“If they have a little extra money because they don’t have a lot of expenses at that age, they can have that money compounding as they go through those more expensive years when they may have house payments and children,” Ms. Campbell says. “If they can put a little bit away, it sets up a fantastic foundation.”

But what about the motivation of getting that RRSP because it will win you a tax refund? Ms. Kvick warns that going for the immediate windfall might actually hurt in the long run.

“Going for the quick tax break might feel like, ‘Great, now I can go on a vacation,’ but next year you might get a 30-per-cent tax break [if your income rises],” she says. “So it really comes down to taking a long look at what you should be doing, and not just going for the quick refund.”

The other mistake people make, Mr. Rosentreter says, is getting that tax refund in their hot little hands and spending it frivolously.

“If you get the refund and use it to take a trip or blow it, you’re really negating the powerful impact of the tax sheltering that you get from the RRSP,” he says. “It would be a lot better if you take the refund and accelerate debt repayment or put it back into next year’s RRSP. The compounding impact of being responsible with the refund is a key part of this that can be overlooked, too.”

RRSP vs. TFSA

What about the question of RRSP versus a tax-free savings account?

Mr. Rosentreter says it’s important to look at priorities when considering an RRSP versus a TFSA. The latter can be a good way to create an emergency fund or save for a short-term goal such as a vacation, Mr. Rosentreter says, because there are no penalties for withdrawal (as there are with RRSPs).

But when it comes to saving for a house, a common goal for millennials, an RRSP is a great choice because of the Home Buyers’ Plan, he says. Canada Revenue Agency allows people to withdraw up to $25,000 from an RRSP to put toward a home purchase, to be paid back over the following 15 years.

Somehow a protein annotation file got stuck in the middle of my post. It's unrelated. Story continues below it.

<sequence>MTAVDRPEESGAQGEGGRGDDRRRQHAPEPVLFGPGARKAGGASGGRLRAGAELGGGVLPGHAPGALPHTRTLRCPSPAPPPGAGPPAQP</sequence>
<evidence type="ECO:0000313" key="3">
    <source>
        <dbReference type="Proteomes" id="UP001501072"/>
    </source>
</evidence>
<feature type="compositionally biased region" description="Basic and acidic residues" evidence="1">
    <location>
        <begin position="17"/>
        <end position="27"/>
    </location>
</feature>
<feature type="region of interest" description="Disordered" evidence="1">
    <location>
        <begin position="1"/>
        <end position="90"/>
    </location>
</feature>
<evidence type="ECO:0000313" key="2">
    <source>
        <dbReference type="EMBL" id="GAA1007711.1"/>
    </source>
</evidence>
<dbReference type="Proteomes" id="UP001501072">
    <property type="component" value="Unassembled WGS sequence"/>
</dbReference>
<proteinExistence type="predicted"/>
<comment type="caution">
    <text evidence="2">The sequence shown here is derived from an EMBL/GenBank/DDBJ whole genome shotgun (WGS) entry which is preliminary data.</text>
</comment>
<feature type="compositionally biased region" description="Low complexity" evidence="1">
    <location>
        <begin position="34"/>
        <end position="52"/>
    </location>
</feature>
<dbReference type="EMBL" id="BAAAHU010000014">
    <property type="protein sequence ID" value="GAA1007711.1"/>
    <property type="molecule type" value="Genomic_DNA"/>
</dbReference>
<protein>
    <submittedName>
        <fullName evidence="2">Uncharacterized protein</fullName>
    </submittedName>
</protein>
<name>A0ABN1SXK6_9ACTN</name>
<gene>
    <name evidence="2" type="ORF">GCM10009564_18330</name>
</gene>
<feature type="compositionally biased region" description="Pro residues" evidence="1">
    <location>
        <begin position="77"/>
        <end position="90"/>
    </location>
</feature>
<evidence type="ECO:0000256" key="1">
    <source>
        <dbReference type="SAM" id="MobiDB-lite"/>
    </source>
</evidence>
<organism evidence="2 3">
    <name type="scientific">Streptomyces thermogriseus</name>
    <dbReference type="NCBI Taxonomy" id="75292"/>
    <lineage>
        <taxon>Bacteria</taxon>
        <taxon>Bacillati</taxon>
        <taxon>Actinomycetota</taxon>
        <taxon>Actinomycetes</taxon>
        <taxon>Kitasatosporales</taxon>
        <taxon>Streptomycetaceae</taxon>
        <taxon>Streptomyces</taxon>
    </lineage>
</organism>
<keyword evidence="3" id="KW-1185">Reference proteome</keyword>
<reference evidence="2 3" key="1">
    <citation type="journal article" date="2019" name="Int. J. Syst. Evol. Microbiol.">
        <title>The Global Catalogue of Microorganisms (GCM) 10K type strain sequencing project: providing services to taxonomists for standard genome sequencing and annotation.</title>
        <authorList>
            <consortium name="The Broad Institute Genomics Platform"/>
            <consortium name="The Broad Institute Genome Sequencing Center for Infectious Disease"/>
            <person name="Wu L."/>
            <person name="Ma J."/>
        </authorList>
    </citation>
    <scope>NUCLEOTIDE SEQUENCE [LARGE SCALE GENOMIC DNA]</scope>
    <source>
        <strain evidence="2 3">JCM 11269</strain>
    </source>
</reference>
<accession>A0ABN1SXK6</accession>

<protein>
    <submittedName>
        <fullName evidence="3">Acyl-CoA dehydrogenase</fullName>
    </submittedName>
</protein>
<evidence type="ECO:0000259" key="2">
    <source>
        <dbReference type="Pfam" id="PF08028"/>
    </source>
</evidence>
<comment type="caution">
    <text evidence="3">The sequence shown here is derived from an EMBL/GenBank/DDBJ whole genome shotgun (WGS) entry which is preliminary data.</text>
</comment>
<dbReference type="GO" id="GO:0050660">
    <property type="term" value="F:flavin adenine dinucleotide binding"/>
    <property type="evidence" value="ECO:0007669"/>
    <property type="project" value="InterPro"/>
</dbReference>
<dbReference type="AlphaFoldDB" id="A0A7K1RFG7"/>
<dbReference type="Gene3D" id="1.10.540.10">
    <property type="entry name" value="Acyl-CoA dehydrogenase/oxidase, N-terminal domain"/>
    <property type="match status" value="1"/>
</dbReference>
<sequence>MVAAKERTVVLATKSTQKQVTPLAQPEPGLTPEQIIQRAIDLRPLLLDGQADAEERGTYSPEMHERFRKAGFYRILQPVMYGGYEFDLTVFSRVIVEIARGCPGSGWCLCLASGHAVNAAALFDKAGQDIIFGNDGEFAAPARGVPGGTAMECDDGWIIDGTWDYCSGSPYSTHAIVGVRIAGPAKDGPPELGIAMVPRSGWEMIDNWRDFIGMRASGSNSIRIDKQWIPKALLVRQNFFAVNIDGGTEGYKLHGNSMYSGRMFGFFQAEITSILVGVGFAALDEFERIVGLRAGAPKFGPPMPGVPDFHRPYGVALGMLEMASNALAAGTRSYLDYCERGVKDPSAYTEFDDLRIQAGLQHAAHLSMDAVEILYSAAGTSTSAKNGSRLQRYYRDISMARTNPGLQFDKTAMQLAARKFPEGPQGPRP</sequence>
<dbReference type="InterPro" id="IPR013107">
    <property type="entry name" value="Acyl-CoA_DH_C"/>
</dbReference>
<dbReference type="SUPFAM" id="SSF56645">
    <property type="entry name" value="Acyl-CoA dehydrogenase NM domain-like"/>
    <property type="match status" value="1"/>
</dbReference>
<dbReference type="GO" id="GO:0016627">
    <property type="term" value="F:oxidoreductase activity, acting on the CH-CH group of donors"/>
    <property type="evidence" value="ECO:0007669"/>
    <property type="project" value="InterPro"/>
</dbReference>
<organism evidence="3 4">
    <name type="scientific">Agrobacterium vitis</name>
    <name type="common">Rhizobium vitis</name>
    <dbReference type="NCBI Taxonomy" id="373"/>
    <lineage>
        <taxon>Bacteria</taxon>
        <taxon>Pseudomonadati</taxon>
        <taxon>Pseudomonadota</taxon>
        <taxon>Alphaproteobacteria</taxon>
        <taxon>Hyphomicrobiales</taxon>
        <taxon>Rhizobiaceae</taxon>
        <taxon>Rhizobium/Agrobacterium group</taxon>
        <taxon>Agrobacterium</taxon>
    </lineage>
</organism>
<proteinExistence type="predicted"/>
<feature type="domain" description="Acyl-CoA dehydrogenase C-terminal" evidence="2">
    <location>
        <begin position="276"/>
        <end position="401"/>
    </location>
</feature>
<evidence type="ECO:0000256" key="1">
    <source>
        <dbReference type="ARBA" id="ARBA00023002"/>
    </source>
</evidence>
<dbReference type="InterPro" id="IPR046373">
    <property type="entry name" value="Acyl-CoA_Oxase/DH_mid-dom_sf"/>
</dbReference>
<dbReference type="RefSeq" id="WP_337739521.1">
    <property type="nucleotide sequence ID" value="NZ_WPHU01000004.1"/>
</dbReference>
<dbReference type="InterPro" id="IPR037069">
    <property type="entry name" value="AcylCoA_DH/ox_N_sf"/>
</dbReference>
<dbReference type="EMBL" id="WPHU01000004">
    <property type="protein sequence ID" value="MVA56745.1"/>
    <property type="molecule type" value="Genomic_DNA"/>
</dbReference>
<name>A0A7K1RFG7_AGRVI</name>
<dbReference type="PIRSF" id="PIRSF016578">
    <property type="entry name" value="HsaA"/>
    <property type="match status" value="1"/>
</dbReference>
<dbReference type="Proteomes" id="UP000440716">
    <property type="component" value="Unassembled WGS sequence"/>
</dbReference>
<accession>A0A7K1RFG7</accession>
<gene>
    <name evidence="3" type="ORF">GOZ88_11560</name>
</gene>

“If you start to look at how you can achieve multiple things with fewer steps, the Home Buyers’ Plan lets you save up to $25,000 in your RRSP, get the benefits of the tax deductions of the RRSP initially, get the benefit of the deferred growth inside the RRSP until you take it out, then remove the money and use it as a home deposit – it’s a double win,” Mr. Rosentreter says.

Ms. Kvick suggests that potential home buyers can maximize the benefits of an RRSP by taking their tax refund and putting it in a TFSA.

“Then you can use your TFSA for other closing expenses you might have with buying a home, like land transfer taxes and legal fees,” she says. “You can get your house that much quicker by using the RRSP and putting the refund to the TFSA.”

When it comes to utilizing the Home Buyers’ Plan though, it’s important not to let the repayment drag out, Mr. Rosentreter says, because you’re losing the compounding power of your RRSP.

“You want to pay it back in an accelerated way, so you can go back to focusing on RRSP maximization as well as now paying down your mortgage. You need to achieve both goals at once,” he says.

If you can’t quite make an RRSP contribution this year because you haven’t saved up enough money, set up an automatic, monthly contribution with your bank so that the money comes directly out of your paycheque, Ms. Campbell says, in preparation for next year’s contribution.

“A monthly contribution can be a bit easier to manage than coming up with the lump sum,” she says. “If you start on a regular basis and make sure you make that contribution regularly, you’ll be surprised by starting early how much it will help you.”